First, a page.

Putin threatens nuclear war if NATO troops help Ukraine.jpgw1440

Putin threatens nuclear war if NATO troops help Ukraine

MOSCOW – Russian President Vladimir Putin used his annual State of the Union address on Thursday to target the West, threatening to use nuclear weapons against NATO countries if they send troops to protect Ukraine from a Russian victory protect.

In a speech to the Russian Federal Assembly focused primarily on the economy, Putin issued a strong warning and threatened retaliatory strikes against the West in the event of attacks on Russian territory.

“They must understand that we also have weapons that can hit targets on their territory,” he said, warning of “tragic consequences” if NATO troops were ever stationed in Ukraine. “All this really threatens a conflict with the use of nuclear weapons and the destruction of civilization. Do not you understand?”

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Western leaders, he continued, considered the war “a caricature,” adding that Russia’s “strategic nuclear forces were in a state of full readiness.” He boasted that Russia's most advanced nuclear-capable hypersonic weapons, such as the Kinzhal and Zircon missiles, had been deployed in Ukraine, while others were in the final stages of testing.

Putin has previously indicated that Russia was prepared to use its nuclear weapons, but Thursday's warning was unusually harsh.

“They are talking about the possible deployment of NATO military contingents in Ukraine,” Putin said, referring to comments by French President Emmanuel Macron this week who suggested that stationing foreign forces in Ukraine remained an option – an option that some NATO leaders included Chancellor Olaf Scholz has since objected to.

“We remember what happened to those who once sent their contingents to the territory of our country. Now the invaders will have much more tragic consequences,” Putin said, adding that Russia would also strengthen its western military district after Sweden and Finland – which share a long land border with Russia – joined the alliance.

Sweden cleared the final hurdle to joining NATO when the Hungarian parliament approved its application to join on Monday. Both Sweden and Finland applied to join NATO after Russia invaded Ukraine two years ago.

As Putin addressed his well-known anti-Western themes, including his accusation that Western nations were determined to destroy Russia from within, his audience consisted of military personnel, Russian parliamentarians and hand-picked members of the public such as sports stars and film directors and patriotic volunteers. Some in the audience nodded along and took notes during the president's speech. Some stared blankly into space while others giggled and applauded on cue.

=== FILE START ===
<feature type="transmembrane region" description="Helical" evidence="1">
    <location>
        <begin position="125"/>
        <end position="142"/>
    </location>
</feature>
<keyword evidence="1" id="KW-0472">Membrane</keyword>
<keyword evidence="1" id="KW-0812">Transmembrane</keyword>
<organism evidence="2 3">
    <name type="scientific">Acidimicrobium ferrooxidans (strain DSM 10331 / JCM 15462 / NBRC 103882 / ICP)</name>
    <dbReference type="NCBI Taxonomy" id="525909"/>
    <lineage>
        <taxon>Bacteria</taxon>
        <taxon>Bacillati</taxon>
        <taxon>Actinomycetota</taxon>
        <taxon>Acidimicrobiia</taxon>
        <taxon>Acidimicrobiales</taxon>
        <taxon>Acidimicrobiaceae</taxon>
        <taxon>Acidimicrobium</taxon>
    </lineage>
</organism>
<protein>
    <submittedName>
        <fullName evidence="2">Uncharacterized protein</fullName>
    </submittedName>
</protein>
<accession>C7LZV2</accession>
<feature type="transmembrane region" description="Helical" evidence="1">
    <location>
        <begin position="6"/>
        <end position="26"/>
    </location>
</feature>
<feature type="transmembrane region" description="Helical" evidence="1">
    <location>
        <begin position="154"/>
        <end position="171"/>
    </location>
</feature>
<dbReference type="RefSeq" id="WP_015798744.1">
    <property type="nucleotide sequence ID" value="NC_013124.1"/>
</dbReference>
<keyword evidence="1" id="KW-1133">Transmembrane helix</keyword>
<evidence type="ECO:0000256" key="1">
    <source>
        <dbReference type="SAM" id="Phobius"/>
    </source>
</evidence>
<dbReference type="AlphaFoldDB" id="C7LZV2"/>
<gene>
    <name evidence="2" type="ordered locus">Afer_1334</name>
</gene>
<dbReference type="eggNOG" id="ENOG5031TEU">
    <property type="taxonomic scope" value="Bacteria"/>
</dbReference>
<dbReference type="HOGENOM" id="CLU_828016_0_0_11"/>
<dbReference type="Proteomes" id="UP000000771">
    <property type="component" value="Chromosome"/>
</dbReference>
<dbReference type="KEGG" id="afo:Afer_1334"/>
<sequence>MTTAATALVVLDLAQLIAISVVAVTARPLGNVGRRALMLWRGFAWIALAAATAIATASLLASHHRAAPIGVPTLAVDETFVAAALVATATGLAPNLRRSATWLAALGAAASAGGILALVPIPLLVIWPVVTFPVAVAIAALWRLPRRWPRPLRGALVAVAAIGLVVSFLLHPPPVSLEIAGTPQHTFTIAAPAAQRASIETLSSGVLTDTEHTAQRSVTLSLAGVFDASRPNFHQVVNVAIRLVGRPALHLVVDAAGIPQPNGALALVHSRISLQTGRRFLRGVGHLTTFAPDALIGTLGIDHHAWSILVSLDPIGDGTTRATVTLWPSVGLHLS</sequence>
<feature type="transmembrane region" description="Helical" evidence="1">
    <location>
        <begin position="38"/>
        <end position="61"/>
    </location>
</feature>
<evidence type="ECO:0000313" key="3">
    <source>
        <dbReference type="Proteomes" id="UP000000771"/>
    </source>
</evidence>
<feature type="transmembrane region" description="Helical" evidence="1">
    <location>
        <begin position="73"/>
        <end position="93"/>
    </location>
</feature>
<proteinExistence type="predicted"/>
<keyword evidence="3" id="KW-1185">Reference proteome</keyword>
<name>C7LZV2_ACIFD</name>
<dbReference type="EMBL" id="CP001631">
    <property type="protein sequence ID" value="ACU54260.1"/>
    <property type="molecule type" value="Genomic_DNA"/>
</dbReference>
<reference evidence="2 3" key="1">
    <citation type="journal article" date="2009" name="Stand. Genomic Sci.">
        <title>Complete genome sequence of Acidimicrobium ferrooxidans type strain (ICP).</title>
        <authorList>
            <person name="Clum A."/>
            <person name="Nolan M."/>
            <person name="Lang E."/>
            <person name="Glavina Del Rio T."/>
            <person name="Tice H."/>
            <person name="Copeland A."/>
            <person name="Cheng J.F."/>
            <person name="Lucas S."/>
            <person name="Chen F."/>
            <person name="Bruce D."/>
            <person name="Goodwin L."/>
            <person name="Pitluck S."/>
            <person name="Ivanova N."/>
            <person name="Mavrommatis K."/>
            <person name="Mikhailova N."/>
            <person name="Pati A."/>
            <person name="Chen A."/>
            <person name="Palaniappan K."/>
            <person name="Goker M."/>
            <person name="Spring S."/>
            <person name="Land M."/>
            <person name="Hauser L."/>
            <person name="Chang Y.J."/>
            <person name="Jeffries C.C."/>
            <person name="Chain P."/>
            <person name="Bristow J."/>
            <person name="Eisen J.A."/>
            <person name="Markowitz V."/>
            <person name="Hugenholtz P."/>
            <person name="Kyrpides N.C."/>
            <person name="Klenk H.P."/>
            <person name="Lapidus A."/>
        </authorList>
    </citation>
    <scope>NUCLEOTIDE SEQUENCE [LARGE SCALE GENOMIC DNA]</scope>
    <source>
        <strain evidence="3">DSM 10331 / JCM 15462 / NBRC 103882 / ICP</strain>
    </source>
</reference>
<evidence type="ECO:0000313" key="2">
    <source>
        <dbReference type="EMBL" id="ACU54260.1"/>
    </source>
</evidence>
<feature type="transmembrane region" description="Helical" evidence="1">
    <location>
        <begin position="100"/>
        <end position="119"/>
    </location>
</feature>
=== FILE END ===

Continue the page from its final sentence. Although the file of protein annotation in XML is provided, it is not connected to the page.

The speech was also broadcast live on advertising screens in malls across the country as well as in movie theaters.

At the beginning of the speech, which lasted just over two hours, a minute's silence was observed for the Russian soldiers fighting at the front.

“The special military operation was supported by the absolute majority of the population. “The people stuck to this decision,” Putin said, using the Kremlin’s name for the war in Ukraine.

The Russian leader is expected to remain in power for the foreseeable future given presidential elections next month that were rigged by the Kremlin to exclude real opponents. Only three other candidates were allowed to run. This is part of the Kremlin's effort to project the appearance of democratic competition without posing a threat to Putin's rule.

All three have declared their support for Putin, while two anti-war candidates have both been barred from running.

The speech comes at a politically sensitive time – on the eve of the funeral of his main political rival Alexei Navalny on Friday in Moscow. Navalny's widow, Yulia Navalnaya, accused Putin on Wednesday of ordering her husband's killing and preventing the family from renting a private hall where his coffin could be laid out for a public send-off before the funeral.

Navalny was barred from running against Putin in the 2018 presidential election, was poisoned by Federal Security Service agents in 2020, was imprisoned in 2021 and died on February 16 in Polar Wolf Prison.

After Russia's recent capture of the town of Avdiivka and the nearby village of Lastochkyne – both settlements were virtually leveled after months of Russian bombardment – Putin showed he was increasingly confident of winning in Ukraine.

Uncertainty over Ukraine's ability to prevail against Russia has deepened after the failure of its counteroffensive last year – and after a $95 billion U.S. security aid package for Ukraine, Israel and Taiwan stalled in Congress , after Republican Speaker Mike Johnson (La.) sent the House of Representatives on a two-week vacation without bringing the bill to a vote.